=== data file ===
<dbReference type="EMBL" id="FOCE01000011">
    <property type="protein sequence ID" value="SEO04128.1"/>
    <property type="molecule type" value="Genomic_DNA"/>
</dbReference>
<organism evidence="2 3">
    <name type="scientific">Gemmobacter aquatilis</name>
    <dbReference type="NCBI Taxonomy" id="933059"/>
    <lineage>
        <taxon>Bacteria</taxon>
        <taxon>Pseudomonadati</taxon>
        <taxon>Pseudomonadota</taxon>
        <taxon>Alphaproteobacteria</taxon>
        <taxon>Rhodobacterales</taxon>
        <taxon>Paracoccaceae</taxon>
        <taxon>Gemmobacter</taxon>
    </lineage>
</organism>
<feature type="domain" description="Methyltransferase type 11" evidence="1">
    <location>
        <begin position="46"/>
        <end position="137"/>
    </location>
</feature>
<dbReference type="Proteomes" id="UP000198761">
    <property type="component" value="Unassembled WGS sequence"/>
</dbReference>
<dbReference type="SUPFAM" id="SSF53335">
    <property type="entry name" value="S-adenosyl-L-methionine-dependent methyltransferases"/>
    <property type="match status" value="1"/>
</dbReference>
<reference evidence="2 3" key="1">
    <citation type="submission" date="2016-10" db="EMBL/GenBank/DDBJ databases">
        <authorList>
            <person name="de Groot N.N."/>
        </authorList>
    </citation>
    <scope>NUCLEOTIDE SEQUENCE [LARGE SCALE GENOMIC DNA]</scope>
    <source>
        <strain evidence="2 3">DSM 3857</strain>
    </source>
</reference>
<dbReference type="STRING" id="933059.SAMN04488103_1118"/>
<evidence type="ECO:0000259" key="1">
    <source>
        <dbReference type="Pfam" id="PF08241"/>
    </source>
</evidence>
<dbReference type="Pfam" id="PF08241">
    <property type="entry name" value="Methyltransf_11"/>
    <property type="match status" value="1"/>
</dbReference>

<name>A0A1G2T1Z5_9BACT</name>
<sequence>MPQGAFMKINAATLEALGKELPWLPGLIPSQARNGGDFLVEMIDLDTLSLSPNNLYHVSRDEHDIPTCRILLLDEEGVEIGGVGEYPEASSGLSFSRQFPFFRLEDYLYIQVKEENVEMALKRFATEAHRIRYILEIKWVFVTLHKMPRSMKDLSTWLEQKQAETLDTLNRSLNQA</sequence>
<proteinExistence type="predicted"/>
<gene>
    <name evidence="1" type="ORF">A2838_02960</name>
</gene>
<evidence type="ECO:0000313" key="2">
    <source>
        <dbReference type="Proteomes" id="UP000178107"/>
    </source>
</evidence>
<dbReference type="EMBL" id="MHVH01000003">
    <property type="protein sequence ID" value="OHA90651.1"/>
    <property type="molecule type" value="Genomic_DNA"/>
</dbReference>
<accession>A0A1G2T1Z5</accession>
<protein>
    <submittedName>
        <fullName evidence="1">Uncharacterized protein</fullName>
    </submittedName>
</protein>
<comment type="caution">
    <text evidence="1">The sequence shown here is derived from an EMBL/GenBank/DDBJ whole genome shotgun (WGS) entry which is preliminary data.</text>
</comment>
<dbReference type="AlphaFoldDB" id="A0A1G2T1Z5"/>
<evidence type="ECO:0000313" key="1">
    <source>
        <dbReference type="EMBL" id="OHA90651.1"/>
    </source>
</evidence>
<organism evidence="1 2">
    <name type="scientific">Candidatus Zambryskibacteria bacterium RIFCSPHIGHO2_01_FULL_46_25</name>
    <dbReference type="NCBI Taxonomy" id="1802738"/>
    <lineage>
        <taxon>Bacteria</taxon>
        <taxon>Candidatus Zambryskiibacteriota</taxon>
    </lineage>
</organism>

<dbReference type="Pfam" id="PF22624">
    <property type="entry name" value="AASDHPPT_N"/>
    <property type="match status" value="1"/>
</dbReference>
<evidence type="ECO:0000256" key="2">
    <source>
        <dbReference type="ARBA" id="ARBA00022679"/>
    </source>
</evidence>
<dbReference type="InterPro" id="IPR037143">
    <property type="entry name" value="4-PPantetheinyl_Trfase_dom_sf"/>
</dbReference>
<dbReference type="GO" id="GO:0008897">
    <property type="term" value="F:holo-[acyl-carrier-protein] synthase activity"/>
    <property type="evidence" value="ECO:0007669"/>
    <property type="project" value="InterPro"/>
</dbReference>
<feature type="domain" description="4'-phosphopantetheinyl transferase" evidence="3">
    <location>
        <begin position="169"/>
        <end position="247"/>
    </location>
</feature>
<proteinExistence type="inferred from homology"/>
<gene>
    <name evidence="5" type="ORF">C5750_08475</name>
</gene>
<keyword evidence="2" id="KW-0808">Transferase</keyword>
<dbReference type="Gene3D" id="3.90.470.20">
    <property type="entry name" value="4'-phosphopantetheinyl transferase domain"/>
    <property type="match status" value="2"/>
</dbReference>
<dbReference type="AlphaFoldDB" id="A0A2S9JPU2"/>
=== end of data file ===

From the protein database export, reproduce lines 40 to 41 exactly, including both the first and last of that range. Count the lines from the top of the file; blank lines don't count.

    </source>
</reference>